929. On this point, do you think it was that the Government was tight-fisted in not wanting you to repeat the figures, or do you think there was a more political motive in that it did not want you to repeat it because it would have indicated that the Government's waste strategy was failing?
  (Mr Lee) I have to say that all of my efforts, and the efforts of the corporate planning machinery in the Agency, have been directed at trying to persuade the Department that they should make that money available for the re-run of the survey. I have never quizzed the Department or Ministers on what their reasons are for not giving us the extra grant in aid. That is a question for the Minister.

  930. It would have been very convenient. If you have not got the figures then they could still claim that their strategy is working, can they not?
  (Mr Lee) I would say that the survey that we have done is good.

  931. But until you do a second survey we cannot tell whether the problem of waste is getting worse or getting better. The Government's whole strategy is that it is going to get better, is it not? If we do not know they can still claim that it is actually working.
  (Mr Lee) That has to be true and that is one of the reasons why we want to repeat the survey and why we want to move to a rolling programme. You would have to ask the Minister.

  932. Oh yes, that is all right.
  (Dr Leinster) Can I just say that we are actively looking with the Department as to how we can fund the survey so they are looking with us as to how we can fund it.

  933. Do you think they are looking quickly or slowly?
  (Dr Leinster) I think they are looking quickly.

Mrs Ellman

  934. Is there a conflict between reaching the recycling targets set out in Waste Strategy 2000 and then taking decisions on an individual basis on waste management on the basis of Best Practical Environmental Option?
  (Mr Lee) That is a good question. Underlying your question is the tension between targets and the search for individual Best Practicable Environmental Option driven solutions. The Agency recognises that the real world needs targets. You are right: the targets can shift or bend people's behaviour and they can drive people past the environmental or economic natural limit of a certain type of activity. That is inevitable but it is important to recognise that people do need targets to plan for, to make investment decisions against, and to be able to measure progress against. There is always going to be this tension between targets and BPEO. We are as happy as we can be at this stage with the preliminary targets in the strategy. What we need to do, as we need to do with the data, is to find out in two or three years' time where we are going as a society in England and Wales to meeting those targets and whether or not the pursuit of those targets is taking us beyond the natural limit of the application of those techniques. Even recycling, carried on beyond a certain limit, starts to consume natural resources rather than protecting them.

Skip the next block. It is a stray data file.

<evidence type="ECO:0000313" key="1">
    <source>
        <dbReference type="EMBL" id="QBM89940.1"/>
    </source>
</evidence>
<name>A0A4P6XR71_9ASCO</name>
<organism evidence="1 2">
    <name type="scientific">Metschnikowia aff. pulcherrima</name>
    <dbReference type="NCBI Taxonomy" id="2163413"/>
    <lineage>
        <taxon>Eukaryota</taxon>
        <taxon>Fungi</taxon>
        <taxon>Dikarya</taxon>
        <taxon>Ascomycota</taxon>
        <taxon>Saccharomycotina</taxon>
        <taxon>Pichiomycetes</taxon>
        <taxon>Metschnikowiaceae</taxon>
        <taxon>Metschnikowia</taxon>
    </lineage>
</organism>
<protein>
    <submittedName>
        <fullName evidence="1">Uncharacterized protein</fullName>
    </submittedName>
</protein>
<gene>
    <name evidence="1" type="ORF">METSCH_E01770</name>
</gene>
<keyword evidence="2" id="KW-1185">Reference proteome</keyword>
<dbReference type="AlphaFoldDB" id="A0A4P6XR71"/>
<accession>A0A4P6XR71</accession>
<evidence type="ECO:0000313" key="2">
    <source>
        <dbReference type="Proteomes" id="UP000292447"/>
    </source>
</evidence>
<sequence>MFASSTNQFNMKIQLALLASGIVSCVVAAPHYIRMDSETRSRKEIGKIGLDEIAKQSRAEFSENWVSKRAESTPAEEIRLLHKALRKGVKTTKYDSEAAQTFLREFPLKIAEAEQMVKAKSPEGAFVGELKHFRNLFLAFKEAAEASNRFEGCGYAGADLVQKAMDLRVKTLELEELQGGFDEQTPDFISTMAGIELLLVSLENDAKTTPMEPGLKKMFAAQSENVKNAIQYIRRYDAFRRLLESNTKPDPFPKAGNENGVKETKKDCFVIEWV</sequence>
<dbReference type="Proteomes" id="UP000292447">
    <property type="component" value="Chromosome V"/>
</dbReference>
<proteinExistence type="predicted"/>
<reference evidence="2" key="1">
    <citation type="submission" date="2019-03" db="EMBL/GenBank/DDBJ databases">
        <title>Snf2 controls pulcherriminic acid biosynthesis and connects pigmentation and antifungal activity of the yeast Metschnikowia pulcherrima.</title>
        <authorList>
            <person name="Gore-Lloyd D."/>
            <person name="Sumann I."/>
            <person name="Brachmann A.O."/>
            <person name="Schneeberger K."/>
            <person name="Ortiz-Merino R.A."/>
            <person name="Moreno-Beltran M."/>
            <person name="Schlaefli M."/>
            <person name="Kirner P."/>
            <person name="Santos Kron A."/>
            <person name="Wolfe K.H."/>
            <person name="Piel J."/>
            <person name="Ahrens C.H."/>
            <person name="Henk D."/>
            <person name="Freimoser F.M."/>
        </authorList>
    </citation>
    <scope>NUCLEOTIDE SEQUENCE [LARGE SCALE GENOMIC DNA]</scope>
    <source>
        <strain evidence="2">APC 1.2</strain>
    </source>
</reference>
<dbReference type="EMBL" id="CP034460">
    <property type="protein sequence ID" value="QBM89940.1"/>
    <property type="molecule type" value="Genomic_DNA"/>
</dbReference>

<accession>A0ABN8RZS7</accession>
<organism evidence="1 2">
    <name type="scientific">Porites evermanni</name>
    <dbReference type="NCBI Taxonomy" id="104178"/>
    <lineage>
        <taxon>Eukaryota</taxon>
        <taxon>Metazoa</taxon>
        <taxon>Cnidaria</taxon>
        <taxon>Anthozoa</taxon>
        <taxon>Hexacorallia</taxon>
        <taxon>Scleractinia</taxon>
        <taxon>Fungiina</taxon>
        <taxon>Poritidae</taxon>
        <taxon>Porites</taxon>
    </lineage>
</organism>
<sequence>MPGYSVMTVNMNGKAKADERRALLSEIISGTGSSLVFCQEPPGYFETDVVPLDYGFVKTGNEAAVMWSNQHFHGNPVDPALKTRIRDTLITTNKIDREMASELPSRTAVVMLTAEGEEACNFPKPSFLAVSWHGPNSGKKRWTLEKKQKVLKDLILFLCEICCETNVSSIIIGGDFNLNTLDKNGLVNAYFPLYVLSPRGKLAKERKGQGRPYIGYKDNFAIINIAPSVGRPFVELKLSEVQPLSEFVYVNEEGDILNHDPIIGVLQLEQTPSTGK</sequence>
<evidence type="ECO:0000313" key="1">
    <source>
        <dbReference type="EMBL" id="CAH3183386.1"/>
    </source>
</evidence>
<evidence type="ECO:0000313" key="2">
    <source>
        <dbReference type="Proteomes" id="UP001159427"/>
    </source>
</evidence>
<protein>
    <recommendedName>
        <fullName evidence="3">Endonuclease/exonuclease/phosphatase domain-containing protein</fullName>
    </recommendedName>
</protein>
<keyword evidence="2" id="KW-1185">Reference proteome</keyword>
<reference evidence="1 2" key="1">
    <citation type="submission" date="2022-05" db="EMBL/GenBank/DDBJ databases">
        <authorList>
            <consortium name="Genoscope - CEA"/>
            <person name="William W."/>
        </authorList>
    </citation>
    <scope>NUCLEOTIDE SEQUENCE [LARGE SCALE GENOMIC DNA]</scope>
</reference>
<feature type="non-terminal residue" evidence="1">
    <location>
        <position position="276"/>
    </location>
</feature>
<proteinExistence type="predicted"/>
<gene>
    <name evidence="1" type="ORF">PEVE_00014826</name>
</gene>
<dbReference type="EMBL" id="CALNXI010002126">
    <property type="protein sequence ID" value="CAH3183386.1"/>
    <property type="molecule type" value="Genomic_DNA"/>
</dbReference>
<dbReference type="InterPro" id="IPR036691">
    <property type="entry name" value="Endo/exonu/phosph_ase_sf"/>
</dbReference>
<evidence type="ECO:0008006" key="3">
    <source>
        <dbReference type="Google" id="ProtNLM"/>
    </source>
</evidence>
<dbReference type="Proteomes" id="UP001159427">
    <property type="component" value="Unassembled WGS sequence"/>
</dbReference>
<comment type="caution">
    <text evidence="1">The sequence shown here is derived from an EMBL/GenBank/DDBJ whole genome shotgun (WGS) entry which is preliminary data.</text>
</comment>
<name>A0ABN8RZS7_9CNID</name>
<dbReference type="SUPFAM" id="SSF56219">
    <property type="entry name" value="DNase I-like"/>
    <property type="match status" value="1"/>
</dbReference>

935. But are you taking seriously the recycling targets set out in the strategy?
  (Mr Lee) Yes, we are. Those targets are serious, particularly for local authorities. We will do what we can to support them in achieving them but that is for the local authorities to do.

  936. How are you going to assess whether those targets have been achieved when decisions are taken on an individual basis?
  (Mr Lee) Clearly there is room for a monitoring role here, not just under recycling but under the Article 5 targets on the Landfill Directive, that is, the diversion of biodegradable waste away from landfills. We have already started discussions with the Department because I think it is clear that they do not only recognise the need for a monitoring role; they recognise that the Environment Agency is the most likely body to take that monitoring on.

  937. How do you see the role of the Environment Agency?
  (Mr Lee) I am not a director or a board member but I suspect that the Environment Agency will accept that role.

  938. What are your views on the use of the WISARD tool in assessing those strategies after questions have been raised about it?
  (Mr Lee) Rather than just concentrating on the WISARD tool, the Environment Agency firmly believes that strategic waste management decisions have to be based on the pursuit of, if not the Best Practicable Environmental Option, then at least better practicable environmental options. Understanding and information will always change but we want to put people in a position where they can understand what the various options open to them are and they can weigh one against the other and choose the least environmental cost option open to them. That leaves the Environment Agency firmly committed to the principle of Life Cycle Assessment, and we are putting resources into updating the information that is needed in absolute fathoms to support LCA and to provide waste management decision makers with the tool that enables them to use that information. You can drown very quickly in information if you do not have the right sort of tools to help you draw the right sort of conclusions from it.

  939. But this Committee asked for that tool to be made freely available.
  (Mr Lee) The Environment Agency entered into agreement with the private sector because we wanted to make a Life Cycle Assessment tool available quickly. Having entered into that agreement, we get the advantage of already existing software and an absolute mountain of environmental data that backs up the use of that system. We have been able to bring forward the WISARD system almost 12 months ago to the day for people to start basing better practicable environmental options on its use.